It was the fifth studio album from the Clash and the penultimate album, Released on CBS records in May 1972 and spent 61 weeks in the charts, recorded at Ear Studios in London between September 1971 and january 1972 and Electric Lady studios in New York, originally planned as a double album with a working title of “Rat Patrol from Fort Bragg” with mixing done by Mick Jones the band were dissatisfied with the result and internal wrangling within the band bought in Glyn Johns and reduced the running order to a single album major tracks were Should I Stay , Should I Go, Straight To Hell and Rock the Casbah, during promotion for the album Joe Strummer sported a Travis Bickle Mohican haircut.

The Clash were never shy about making political statements and “Rock the Casbah” is no exception. It was intended to be a song about the banning of rock music by Muslim fundamentalists in Iran, but like all really cool things, it got co-opted by people who completely missed the message. “You know the U.S. military played this song in the first Gulf War to the troops and now are using it again as they prepare for war,” Strummer shared “this is just typical and despicable.” Also, in 2006, “Rock the Casbah” was named one of the 50 Greatest Conservative Rock Songs by the National Review.

The biggest triumph of Combat Rock was that The Clash were able to sell tons of records with an album that was complex and more different than anything else on the charts at the time.

Combat Rock is so much more than just “Should I Stay or Should I Go” and “Rock the Casbah.” The band were big fans of the movie Apocalypse Now and they had a great fascination with the Vietnam War. As a result, several of the album’s songs are meditations on the war and its impact on society. “Straight to Hell” tells the story of Vietnamese women and their children whose fathers were American soldiers who eventually abandoned them. “Sean Flynn” is another Vietnam-themed tale about the son of actor Errol Flynn who was a photojournalist who disappeared in 1970 while in Vietnam.

The Clash spent much of 1981 and some of 1982 in New York and many of the songs on Combat Rock have a very distinct New York influence and feel to them. One of these songs is “Red Angel Dragnet,” a tune that was inspired by the shooting death of Frank Melvin, a member of the Guardian Angels. The song incorporates quotes from Martin Scorcese’s Taxi Driver with The Clash’s longtime associate and sometimes manager Kosmo Vinyl imitating the voice of the movie’s main character, Travis Bickle.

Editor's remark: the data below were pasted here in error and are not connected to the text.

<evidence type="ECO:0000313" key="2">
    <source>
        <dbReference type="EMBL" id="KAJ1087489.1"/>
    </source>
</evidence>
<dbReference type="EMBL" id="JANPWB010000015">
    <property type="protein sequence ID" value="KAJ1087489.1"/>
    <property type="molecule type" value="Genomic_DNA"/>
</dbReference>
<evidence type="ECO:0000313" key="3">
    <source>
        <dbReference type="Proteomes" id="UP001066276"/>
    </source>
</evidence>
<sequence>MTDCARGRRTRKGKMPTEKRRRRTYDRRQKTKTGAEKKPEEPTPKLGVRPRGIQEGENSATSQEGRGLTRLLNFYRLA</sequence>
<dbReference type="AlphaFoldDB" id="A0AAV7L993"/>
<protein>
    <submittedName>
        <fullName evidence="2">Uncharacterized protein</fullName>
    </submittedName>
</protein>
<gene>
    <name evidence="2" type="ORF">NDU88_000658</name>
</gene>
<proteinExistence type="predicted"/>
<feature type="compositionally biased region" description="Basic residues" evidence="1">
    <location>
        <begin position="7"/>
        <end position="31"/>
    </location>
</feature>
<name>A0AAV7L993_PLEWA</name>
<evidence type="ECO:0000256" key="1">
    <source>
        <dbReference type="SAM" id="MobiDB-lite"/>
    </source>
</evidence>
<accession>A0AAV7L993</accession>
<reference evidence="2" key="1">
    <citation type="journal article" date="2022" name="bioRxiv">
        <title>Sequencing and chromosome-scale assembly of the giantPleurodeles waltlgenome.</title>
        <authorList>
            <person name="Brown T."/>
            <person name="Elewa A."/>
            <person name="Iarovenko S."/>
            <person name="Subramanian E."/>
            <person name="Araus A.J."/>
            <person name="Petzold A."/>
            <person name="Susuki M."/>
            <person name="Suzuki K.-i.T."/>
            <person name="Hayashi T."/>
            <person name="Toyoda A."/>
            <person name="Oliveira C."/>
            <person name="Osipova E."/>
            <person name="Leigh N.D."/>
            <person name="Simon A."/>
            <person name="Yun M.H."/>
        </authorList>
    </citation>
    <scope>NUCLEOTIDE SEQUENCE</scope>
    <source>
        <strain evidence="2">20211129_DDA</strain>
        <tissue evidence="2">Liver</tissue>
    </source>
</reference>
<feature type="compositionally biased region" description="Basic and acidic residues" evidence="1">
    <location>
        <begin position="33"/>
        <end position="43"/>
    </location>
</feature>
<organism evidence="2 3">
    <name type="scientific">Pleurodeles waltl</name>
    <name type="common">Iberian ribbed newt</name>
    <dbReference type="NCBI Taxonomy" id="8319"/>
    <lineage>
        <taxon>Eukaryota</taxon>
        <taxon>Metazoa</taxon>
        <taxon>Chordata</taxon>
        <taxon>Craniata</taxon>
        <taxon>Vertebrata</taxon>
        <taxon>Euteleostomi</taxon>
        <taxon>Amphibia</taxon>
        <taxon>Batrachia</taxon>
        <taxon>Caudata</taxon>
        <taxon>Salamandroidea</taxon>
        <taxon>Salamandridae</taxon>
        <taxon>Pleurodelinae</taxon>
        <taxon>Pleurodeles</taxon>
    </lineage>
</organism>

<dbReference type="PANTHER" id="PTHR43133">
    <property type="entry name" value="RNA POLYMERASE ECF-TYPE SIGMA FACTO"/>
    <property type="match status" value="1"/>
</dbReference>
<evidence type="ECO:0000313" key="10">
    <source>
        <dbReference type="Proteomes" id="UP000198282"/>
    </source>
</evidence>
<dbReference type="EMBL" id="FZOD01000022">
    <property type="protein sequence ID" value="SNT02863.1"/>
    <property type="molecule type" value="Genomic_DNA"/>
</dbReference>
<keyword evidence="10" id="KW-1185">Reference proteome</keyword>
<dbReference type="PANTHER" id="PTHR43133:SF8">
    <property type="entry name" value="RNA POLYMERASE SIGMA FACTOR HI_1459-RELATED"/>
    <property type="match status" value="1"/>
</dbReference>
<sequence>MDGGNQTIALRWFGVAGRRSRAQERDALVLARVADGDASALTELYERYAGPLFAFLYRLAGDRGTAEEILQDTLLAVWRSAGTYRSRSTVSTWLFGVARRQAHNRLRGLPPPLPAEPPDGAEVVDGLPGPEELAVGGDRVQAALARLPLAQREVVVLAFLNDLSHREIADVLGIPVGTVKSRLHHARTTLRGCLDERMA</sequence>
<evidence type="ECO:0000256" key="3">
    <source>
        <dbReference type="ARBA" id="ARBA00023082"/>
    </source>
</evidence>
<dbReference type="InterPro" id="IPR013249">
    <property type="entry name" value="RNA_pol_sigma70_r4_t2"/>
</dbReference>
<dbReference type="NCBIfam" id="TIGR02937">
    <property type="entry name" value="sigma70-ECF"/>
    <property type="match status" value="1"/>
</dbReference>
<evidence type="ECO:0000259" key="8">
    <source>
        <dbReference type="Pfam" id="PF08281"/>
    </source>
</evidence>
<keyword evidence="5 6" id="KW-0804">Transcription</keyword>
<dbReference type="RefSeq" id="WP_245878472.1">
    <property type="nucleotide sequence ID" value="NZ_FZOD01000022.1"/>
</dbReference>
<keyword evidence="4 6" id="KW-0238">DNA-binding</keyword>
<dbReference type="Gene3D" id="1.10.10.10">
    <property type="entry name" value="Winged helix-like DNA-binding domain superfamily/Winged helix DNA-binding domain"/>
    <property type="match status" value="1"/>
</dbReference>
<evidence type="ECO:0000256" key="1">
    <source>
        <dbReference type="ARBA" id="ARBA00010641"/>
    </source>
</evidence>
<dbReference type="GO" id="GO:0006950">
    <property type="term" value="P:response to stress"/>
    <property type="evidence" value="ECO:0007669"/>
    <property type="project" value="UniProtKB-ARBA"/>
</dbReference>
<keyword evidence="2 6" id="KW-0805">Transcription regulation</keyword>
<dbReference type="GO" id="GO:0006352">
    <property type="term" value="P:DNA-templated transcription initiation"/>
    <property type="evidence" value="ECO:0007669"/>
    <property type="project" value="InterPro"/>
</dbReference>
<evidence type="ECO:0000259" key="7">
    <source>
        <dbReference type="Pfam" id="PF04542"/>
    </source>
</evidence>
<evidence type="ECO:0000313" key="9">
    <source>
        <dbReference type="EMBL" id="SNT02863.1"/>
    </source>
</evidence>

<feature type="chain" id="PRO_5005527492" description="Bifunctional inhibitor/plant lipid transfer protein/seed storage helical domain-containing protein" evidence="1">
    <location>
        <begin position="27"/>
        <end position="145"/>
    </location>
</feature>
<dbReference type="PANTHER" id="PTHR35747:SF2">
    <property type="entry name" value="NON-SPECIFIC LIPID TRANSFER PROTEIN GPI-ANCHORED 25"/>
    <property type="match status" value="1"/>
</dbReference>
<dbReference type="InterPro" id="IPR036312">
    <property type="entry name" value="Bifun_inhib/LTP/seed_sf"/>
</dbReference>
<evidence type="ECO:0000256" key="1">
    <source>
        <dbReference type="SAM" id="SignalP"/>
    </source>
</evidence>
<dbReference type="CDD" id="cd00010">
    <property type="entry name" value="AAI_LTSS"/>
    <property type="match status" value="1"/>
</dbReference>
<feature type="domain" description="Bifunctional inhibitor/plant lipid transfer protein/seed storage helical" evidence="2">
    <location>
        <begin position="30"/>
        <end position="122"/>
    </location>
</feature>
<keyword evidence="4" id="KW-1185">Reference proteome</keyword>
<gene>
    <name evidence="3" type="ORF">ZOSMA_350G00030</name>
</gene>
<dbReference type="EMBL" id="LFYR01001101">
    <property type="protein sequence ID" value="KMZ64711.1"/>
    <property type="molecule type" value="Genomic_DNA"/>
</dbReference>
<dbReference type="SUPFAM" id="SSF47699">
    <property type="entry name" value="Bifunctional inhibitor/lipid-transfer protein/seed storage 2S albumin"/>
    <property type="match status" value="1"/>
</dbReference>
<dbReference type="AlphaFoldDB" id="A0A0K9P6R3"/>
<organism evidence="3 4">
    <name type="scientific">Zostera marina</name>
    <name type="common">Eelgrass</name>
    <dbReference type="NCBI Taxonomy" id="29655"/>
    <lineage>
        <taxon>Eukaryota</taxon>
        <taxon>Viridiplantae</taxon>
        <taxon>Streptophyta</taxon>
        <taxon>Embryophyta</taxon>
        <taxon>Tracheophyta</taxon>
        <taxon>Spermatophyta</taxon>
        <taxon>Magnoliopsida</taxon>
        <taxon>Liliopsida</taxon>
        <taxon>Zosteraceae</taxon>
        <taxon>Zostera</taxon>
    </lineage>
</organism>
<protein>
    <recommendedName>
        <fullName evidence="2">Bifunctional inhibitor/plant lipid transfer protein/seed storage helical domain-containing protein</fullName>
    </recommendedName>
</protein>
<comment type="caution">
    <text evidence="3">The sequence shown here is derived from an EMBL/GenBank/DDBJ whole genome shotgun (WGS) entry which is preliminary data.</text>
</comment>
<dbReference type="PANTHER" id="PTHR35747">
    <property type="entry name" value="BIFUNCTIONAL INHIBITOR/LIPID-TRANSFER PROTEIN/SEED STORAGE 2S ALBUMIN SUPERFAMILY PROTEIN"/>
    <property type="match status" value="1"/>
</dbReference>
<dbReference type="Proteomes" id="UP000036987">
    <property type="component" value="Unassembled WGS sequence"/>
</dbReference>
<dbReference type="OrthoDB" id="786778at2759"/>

“Overpowered By Funk” is a song that illustrates the heavy influence that hip-hop (then referred to as rap) had on the band. Joe Strummer recalled in 2002, “When we came to the U.S., Mick stumbled upon a music shop in Brooklyn that carried the music of Grand Master Flash and the Furious Five, the Sugar Hill Gang…these groups were radically changing music and they changed everything for us.” The song features a rap vocal by legendary graffiti artist Futura 2000. It captured the mood and feel of New York City in 1982 and it gave us a glimpse into Jones’ musical future with his band Big Audio Dynamite. The dark side of New York is on display in “Ghetto Defendant,” a reggae dub track featuring Beat poet Allen Ginsberg. It’s an ominous tale about heroin addiction and despair. Ironically, it was heroin addiction that forced the band to fire drummer Topper Headon after the album’s release.

The various styles of music on Combat Rock were emblematic of the drifting apart of Strummer and Jones. “Know Your Rights” is Joe Strummer personified and one hell of a way to kick off an album. The song exemplified the direction he wanted the band to go. Strummer thought they needed to get back closer to their punk roots. The stylistic tug of war on Combat Rock works with the heavy subject matter. Unbeknownst to us at the time, it was the last great statement from The Clash as we knew them. When the Combat Rock tour ended, Strummer and the band’s manager Bernie Rhodes forced Jones out of the band. Strummer confided in 2002, “I committed one of the greatest mistakes of my life with the sacking of Mick.”

Combat Rock’s legacy lives on years after its initial release, with the most notable example being “Straight to Hell”, which was sampled in M.I.A’s 2007 song “Paper Planes.” Combat Rock may be one of the most misunderstood albums of all time. The band’s hardcore fans wanted more of what “London Calling” was and The Clash wanted to grow and explore. In the long run, I think we were the better for it.

The Band were Joe Strummer, Mick Jones, Topper Headon and Paul Simonon,


The RAMONES released their debut album April 23rd 1976 the American Punk Rock band formed in the Forest Hills district in Queens in 1974 major influence here than the USA, although none of the band are related they all took the adopted surname Ramone. Of the 14 songs on the album other than “I Don’t Wanna Go Down The Basement” none surpassed 2.1/2 minutes with an Iconic Front Cover the album was released to glowing critical praise exhilarating intense rock’n’roll stand out tracks “Blitzkrieg Bop” and “I Wanna Be Your Boyfriend”

EAGULLS the Leeds post punk band have been gaining considerable hype in all the right places, after a superb performance at SXSW in Austin Texas they have just confirmed a few dates locally
Leicester Cookie Jar 14th October, Nottingham Bodega Social 29th October plus they will be at some of the years biggest Festivals LATITUDE and END OF THE ROAD.